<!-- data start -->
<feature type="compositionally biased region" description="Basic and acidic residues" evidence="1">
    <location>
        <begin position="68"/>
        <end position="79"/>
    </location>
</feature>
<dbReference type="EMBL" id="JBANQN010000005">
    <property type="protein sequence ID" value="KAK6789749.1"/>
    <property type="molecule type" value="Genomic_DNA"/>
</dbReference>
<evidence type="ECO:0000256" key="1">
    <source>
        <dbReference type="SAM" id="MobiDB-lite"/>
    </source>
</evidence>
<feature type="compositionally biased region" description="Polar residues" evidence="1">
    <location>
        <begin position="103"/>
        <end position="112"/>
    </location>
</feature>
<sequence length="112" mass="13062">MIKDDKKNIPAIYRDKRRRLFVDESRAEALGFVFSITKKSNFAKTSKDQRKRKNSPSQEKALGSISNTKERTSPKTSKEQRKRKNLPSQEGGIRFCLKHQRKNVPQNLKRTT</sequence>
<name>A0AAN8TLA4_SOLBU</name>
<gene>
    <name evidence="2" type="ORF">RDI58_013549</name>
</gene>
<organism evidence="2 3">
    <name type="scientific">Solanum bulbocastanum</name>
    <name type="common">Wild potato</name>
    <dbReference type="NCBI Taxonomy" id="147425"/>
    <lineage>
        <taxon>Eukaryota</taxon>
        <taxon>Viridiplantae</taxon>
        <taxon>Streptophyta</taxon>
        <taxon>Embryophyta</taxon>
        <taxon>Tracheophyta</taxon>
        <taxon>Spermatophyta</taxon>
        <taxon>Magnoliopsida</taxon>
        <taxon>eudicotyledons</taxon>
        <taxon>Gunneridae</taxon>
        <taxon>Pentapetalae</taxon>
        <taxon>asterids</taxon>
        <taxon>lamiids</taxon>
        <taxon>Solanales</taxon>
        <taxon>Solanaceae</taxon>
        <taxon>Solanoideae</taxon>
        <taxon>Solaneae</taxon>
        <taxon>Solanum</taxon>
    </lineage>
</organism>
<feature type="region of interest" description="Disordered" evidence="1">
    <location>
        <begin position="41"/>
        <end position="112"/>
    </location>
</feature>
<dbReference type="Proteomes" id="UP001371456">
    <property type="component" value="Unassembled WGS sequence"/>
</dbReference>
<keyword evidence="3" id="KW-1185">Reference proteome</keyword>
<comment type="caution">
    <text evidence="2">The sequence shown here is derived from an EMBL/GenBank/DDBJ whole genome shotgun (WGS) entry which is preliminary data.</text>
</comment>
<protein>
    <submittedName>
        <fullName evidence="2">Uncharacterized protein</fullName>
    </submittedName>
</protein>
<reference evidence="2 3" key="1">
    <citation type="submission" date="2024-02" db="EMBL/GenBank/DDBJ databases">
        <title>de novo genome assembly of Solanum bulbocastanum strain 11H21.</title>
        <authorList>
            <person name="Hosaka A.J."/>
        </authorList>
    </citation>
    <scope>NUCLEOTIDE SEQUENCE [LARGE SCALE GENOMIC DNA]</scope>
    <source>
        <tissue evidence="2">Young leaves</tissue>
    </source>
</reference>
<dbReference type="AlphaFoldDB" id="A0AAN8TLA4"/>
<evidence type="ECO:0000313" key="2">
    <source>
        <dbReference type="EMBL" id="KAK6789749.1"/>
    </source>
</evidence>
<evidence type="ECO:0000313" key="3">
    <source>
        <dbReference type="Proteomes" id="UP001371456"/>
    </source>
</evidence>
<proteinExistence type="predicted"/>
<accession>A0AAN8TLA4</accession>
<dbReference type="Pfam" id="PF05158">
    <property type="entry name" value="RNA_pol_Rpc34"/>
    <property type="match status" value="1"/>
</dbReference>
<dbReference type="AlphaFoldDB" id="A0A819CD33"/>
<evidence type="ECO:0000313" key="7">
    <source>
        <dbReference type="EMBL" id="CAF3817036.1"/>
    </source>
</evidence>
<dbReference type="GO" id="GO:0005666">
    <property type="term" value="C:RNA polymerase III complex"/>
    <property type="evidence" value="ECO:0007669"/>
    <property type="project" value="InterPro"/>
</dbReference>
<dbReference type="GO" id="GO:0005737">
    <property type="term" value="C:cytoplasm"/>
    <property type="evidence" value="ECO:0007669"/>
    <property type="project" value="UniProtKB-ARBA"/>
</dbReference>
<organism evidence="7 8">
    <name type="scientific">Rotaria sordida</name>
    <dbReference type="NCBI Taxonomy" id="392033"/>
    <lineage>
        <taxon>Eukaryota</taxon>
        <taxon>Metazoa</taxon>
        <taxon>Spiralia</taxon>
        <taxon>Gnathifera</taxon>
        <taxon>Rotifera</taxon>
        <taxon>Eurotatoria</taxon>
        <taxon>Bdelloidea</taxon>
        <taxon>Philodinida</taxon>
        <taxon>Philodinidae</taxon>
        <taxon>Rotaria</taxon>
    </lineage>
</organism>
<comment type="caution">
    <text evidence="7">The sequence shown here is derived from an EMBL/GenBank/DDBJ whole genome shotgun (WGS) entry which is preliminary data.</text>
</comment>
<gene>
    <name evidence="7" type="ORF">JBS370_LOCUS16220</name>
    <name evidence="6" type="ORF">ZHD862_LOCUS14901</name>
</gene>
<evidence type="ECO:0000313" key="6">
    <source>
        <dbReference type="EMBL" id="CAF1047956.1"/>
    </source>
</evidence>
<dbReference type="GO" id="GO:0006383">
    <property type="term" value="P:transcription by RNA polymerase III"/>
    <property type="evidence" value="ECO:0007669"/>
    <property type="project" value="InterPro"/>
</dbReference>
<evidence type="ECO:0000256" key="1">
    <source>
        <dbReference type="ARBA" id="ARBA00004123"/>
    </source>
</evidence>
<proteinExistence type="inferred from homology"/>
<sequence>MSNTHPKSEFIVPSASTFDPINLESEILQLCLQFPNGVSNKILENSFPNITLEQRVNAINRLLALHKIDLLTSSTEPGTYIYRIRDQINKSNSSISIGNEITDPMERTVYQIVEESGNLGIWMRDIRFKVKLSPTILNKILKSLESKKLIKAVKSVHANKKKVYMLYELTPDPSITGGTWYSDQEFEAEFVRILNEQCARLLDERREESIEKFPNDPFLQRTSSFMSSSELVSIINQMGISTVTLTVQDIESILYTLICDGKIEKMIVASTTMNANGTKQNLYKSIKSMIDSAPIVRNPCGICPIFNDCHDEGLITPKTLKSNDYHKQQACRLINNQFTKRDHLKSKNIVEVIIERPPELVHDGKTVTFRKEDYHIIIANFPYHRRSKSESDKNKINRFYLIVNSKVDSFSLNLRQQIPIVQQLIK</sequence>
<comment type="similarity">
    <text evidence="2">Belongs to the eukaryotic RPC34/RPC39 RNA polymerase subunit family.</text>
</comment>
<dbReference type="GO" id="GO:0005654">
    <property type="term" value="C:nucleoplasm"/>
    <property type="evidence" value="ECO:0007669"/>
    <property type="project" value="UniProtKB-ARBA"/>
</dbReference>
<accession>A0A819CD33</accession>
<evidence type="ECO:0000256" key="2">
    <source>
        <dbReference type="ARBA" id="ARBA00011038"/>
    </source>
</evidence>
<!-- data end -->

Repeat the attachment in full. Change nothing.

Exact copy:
<feature type="compositionally biased region" description="Basic and acidic residues" evidence="1">
    <location>
        <begin position="68"/>
        <end position="79"/>
    </location>
</feature>
<dbReference type="EMBL" id="JBANQN010000005">
    <property type="protein sequence ID" value="KAK6789749.1"/>
    <property type="molecule type" value="Genomic_DNA"/>
</dbReference>
<evidence type="ECO:0000256" key="1">
    <source>
        <dbReference type="SAM" id="MobiDB-lite"/>
    </source>
</evidence>
<feature type="compositionally biased region" description="Polar residues" evidence="1">
    <location>
        <begin position="103"/>
        <end position="112"/>
    </location>
</feature>
<sequence length="112" mass="13062">MIKDDKKNIPAIYRDKRRRLFVDESRAEALGFVFSITKKSNFAKTSKDQRKRKNSPSQEKALGSISNTKERTSPKTSKEQRKRKNLPSQEGGIRFCLKHQRKNVPQNLKRTT</sequence>
<name>A0AAN8TLA4_SOLBU</name>
<gene>
    <name evidence="2" type="ORF">RDI58_013549</name>
</gene>
<organism evidence="2 3">
    <name type="scientific">Solanum bulbocastanum</name>
    <name type="common">Wild potato</name>
    <dbReference type="NCBI Taxonomy" id="147425"/>
    <lineage>
        <taxon>Eukaryota</taxon>
        <taxon>Viridiplantae</taxon>
        <taxon>Streptophyta</taxon>
        <taxon>Embryophyta</taxon>
        <taxon>Tracheophyta</taxon>
        <taxon>Spermatophyta</taxon>
        <taxon>Magnoliopsida</taxon>
        <taxon>eudicotyledons</taxon>
        <taxon>Gunneridae</taxon>
        <taxon>Pentapetalae</taxon>
        <taxon>asterids</taxon>
        <taxon>lamiids</taxon>
        <taxon>Solanales</taxon>
        <taxon>Solanaceae</taxon>
        <taxon>Solanoideae</taxon>
        <taxon>Solaneae</taxon>
        <taxon>Solanum</taxon>
    </lineage>
</organism>
<feature type="region of interest" description="Disordered" evidence="1">
    <location>
        <begin position="41"/>
        <end position="112"/>
    </location>
</feature>
<dbReference type="Proteomes" id="UP001371456">
    <property type="component" value="Unassembled WGS sequence"/>
</dbReference>
<keyword evidence="3" id="KW-1185">Reference proteome</keyword>
<comment type="caution">
    <text evidence="2">The sequence shown here is derived from an EMBL/GenBank/DDBJ whole genome shotgun (WGS) entry which is preliminary data.</text>
</comment>
<protein>
    <submittedName>
        <fullName evidence="2">Uncharacterized protein</fullName>
    </submittedName>
</protein>
<reference evidence="2 3" key="1">
    <citation type="submission" date="2024-02" db="EMBL/GenBank/DDBJ databases">
        <title>de novo genome assembly of Solanum bulbocastanum strain 11H21.</title>
        <authorList>
            <person name="Hosaka A.J."/>
        </authorList>
    </citation>
    <scope>NUCLEOTIDE SEQUENCE [LARGE SCALE GENOMIC DNA]</scope>
    <source>
        <tissue evidence="2">Young leaves</tissue>
    </source>
</reference>
<dbReference type="AlphaFoldDB" id="A0AAN8TLA4"/>
<evidence type="ECO:0000313" key="2">
    <source>
        <dbReference type="EMBL" id="KAK6789749.1"/>
    </source>
</evidence>
<evidence type="ECO:0000313" key="3">
    <source>
        <dbReference type="Proteomes" id="UP001371456"/>
    </source>
</evidence>
<proteinExistence type="predicted"/>
<accession>A0AAN8TLA4</accession>
<dbReference type="Pfam" id="PF05158">
    <property type="entry name" value="RNA_pol_Rpc34"/>
    <property type="match status" value="1"/>
</dbReference>
<dbReference type="AlphaFoldDB" id="A0A819CD33"/>
<evidence type="ECO:0000313" key="7">
    <source>
        <dbReference type="EMBL" id="CAF3817036.1"/>
    </source>
</evidence>
<dbReference type="GO" id="GO:0005666">
    <property type="term" value="C:RNA polymerase III complex"/>
    <property type="evidence" value="ECO:0007669"/>
    <property type="project" value="InterPro"/>
</dbReference>
<dbReference type="GO" id="GO:0005737">
    <property type="term" value="C:cytoplasm"/>
    <property type="evidence" value="ECO:0007669"/>
    <property type="project" value="UniProtKB-ARBA"/>
</dbReference>
<organism evidence="7 8">
    <name type="scientific">Rotaria sordida</name>
    <dbReference type="NCBI Taxonomy" id="392033"/>
    <lineage>
        <taxon>Eukaryota</taxon>
        <taxon>Metazoa</taxon>
        <taxon>Spiralia</taxon>
        <taxon>Gnathifera</taxon>
        <taxon>Rotifera</taxon>
        <taxon>Eurotatoria</taxon>
        <taxon>Bdelloidea</taxon>
        <taxon>Philodinida</taxon>
        <taxon>Philodinidae</taxon>
        <taxon>Rotaria</taxon>
    </lineage>
</organism>
<comment type="caution">
    <text evidence="7">The sequence shown here is derived from an EMBL/GenBank/DDBJ whole genome shotgun (WGS) entry which is preliminary data.</text>
</comment>
<gene>
    <name evidence="7" type="ORF">JBS370_LOCUS16220</name>
    <name evidence="6" type="ORF">ZHD862_LOCUS14901</name>
</gene>
<evidence type="ECO:0000313" key="6">
    <source>
        <dbReference type="EMBL" id="CAF1047956.1"/>
    </source>
</evidence>
<dbReference type="GO" id="GO:0006383">
    <property type="term" value="P:transcription by RNA polymerase III"/>
    <property type="evidence" value="ECO:0007669"/>
    <property type="project" value="InterPro"/>
</dbReference>
<evidence type="ECO:0000256" key="1">
    <source>
        <dbReference type="ARBA" id="ARBA00004123"/>
    </source>
</evidence>
<proteinExistence type="inferred from homology"/>
<sequence>MSNTHPKSEFIVPSASTFDPINLESEILQLCLQFPNGVSNKILENSFPNITLEQRVNAINRLLALHKIDLLTSSTEPGTYIYRIRDQINKSNSSISIGNEITDPMERTVYQIVEESGNLGIWMRDIRFKVKLSPTILNKILKSLESKKLIKAVKSVHANKKKVYMLYELTPDPSITGGTWYSDQEFEAEFVRILNEQCARLLDERREESIEKFPNDPFLQRTSSFMSSSELVSIINQMGISTVTLTVQDIESILYTLICDGKIEKMIVASTTMNANGTKQNLYKSIKSMIDSAPIVRNPCGICPIFNDCHDEGLITPKTLKSNDYHKQQACRLINNQFTKRDHLKSKNIVEVIIERPPELVHDGKTVTFRKEDYHIIIANFPYHRRSKSESDKNKINRFYLIVNSKVDSFSLNLRQQIPIVQQLIK</sequence>
<comment type="similarity">
    <text evidence="2">Belongs to the eukaryotic RPC34/RPC39 RNA polymerase subunit family.</text>
</comment>
<dbReference type="GO" id="GO:0005654">
    <property type="term" value="C:nucleoplasm"/>
    <property type="evidence" value="ECO:0007669"/>
    <property type="project" value="UniProtKB-ARBA"/>
</dbReference>
<accession>A0A819CD33</accession>
<evidence type="ECO:0000256" key="2">
    <source>
        <dbReference type="ARBA" id="ARBA00011038"/>
    </source>
</evidence>